Postcard from Vermont: Mike Gordon (Throwback Thursday)
“My goal was not to just make one album, but a whole repertoire,” he says with an honest smile. “At first, I thought I wanted to write mostly instrumental music, but then I realized I wanted to sing about something I really cared about, so I spent a month or two just thinking about lyrics and getting inside my process.”
As opposed to the ever-prolific Anastasio, Gordon only showcased a handful of original songs throughout Phish’s entire career, many of which were among the group’s most whimsical. Sometimes he’d labor over a single composition for weeks or even months. He tried different methods as well: During Phish’s hiatus, he even rented space in New York’s Woolworth Building and wrote for eight hours a day, as if it was his office job. “I have my antennas up for catchphrases or concepts, some ironic vision or philosophy and, when I have a certain groove or melody I will remember those concepts and kind of match them.”
For his current project, Gordon spent January through September 2007 working on a batch of songs by himself, sometimes spending two months on a single number. For the most part, he played all the instruments, sharpening his guitar chops and working off a series of drum loops. Then last October he brought in longtime collaborator Jared Slomoff.
“I came up with two rules: one was that Jared and I would work for eight hours and completely demo a song each day. Sometimes we’d sit here, at Sacred Ground, and have these ‘lyric lunches’ and, at the end of the week, we’d listen to these five new songs. The other rule was that nothing could start from scratch. Mostly we worked off of some idea, guitar pattern or a bass/drum jam I had done with Joe Russo, Doug Belote or Jon Fishman at some point over the last 20 years.”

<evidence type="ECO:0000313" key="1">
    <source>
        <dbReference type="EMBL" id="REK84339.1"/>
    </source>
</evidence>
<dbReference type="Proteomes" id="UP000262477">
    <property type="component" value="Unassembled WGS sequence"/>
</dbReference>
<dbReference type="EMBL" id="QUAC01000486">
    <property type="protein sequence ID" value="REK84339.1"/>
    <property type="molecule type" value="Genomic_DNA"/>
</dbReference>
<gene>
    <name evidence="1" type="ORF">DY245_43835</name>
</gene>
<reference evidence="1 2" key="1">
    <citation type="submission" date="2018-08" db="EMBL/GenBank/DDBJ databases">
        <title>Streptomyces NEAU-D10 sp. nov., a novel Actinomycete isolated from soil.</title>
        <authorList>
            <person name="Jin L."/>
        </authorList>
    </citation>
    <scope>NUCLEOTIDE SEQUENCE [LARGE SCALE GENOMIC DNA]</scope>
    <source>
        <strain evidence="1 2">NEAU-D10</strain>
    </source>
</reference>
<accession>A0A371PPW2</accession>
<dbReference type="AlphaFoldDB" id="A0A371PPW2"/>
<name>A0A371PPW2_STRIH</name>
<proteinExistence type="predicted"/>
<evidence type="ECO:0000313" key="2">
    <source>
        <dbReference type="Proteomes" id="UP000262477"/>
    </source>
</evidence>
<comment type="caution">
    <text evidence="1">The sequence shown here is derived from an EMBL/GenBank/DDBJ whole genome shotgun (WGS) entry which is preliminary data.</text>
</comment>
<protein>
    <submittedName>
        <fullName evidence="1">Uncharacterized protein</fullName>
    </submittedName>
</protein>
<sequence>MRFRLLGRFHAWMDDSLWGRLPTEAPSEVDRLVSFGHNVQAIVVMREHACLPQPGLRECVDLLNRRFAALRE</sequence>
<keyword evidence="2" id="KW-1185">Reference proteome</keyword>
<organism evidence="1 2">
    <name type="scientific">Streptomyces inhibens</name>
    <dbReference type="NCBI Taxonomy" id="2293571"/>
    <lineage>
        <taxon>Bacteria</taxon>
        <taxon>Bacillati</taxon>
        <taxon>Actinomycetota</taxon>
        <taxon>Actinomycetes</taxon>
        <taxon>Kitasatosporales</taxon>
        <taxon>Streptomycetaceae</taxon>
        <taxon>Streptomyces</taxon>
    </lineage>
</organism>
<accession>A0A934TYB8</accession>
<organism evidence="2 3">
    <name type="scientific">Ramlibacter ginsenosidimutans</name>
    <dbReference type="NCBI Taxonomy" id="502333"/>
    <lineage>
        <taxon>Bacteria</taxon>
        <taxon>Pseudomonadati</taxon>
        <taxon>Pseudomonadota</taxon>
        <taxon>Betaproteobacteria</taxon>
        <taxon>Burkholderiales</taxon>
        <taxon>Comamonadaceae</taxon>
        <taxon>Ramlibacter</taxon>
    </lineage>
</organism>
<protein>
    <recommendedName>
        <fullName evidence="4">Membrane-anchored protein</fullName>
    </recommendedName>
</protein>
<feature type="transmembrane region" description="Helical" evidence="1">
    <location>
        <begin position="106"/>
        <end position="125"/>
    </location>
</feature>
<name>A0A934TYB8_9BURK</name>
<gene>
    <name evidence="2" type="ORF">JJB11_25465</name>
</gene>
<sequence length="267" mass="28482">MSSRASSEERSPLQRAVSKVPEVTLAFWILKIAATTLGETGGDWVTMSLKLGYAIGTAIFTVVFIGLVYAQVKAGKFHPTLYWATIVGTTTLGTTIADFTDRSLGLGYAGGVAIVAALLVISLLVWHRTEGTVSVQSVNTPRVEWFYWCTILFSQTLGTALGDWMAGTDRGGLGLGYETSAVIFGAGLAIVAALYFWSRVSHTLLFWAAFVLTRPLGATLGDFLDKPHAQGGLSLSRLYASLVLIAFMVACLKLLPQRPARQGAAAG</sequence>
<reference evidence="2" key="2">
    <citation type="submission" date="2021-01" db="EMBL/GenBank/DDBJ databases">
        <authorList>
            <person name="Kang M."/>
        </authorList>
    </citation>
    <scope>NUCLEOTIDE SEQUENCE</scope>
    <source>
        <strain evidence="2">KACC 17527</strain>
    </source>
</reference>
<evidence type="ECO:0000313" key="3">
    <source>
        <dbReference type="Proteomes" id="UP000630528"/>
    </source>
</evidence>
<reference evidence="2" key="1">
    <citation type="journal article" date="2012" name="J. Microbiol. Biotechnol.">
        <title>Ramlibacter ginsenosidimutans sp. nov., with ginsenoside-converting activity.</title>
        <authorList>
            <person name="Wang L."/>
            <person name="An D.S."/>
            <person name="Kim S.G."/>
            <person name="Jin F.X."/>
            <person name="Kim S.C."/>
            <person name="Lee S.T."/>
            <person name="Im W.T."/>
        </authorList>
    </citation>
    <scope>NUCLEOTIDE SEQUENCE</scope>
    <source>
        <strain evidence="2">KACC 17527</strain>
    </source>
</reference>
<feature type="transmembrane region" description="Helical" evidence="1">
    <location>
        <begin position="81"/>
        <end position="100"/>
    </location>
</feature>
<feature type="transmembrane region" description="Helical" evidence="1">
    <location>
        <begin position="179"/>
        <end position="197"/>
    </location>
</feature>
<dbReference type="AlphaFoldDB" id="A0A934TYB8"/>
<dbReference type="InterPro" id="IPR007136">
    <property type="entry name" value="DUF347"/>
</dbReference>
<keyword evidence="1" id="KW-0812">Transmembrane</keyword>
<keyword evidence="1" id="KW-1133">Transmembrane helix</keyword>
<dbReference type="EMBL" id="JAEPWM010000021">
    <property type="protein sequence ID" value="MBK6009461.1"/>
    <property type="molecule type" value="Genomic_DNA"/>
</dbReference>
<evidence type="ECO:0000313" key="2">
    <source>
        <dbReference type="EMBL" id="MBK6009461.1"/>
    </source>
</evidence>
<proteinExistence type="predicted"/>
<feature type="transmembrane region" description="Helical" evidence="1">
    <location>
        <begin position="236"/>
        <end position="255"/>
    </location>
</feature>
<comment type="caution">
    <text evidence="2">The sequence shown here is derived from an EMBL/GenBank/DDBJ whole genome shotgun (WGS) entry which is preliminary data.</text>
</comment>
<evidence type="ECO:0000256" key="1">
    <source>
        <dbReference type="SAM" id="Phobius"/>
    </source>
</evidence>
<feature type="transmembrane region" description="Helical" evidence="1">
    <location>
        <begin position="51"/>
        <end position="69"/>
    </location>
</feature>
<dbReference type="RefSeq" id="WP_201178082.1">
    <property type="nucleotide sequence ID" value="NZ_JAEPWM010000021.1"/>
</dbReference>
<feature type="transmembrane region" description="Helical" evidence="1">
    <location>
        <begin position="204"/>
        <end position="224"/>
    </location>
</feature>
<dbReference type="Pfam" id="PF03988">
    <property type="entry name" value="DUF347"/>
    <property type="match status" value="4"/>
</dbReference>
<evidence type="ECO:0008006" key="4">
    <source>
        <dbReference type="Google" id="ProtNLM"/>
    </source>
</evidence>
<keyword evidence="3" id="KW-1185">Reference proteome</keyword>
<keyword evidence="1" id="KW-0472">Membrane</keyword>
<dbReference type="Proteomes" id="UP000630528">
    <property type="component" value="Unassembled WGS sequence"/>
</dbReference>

Gordon finished out the year by himself, working at a brisk pace and, by December, had 62 new songs, which he then whittled down to 27, 17, 14 and, eventually, the ten songs that comprise The Green Sparrow.
“I wanted to make a rock album,” Gordon says, firmly. “I’ve done bluegrass, calypso, country and jazzy stuff, but I wanted to make a funky rock album that is uptempo and dancey because that’s what this phase of my life feels like. My other goal is that I wanted my music to be more accessible and my lyrics to be less obscure. I wanted the songs to reach out, but be more sophisticated at the same time.”
In order to sculpt his demos into fully realized songs, Gordon brought in a who’s who of jam talent to record overdubs, including Fishman, McConnell, Belote, Russ Lawton, the Antibalas Horns, Gordon Stone and Ivan Neville, the latter of whom actually laid down his tracks at 3 a.m. after a gig. Over Leap Day weekend he also spent time at New York’s Electric Lady studio, recording a few songs with the dream team of Anastasio, Kreutzmann, Chuck Leavell and, on one song, Max Creek’s Scott Murawski. Russo also stopped by to play with the ad hoc group on “XX,” a number Gordon built from a bass/drum jam the pair recorded five years ago.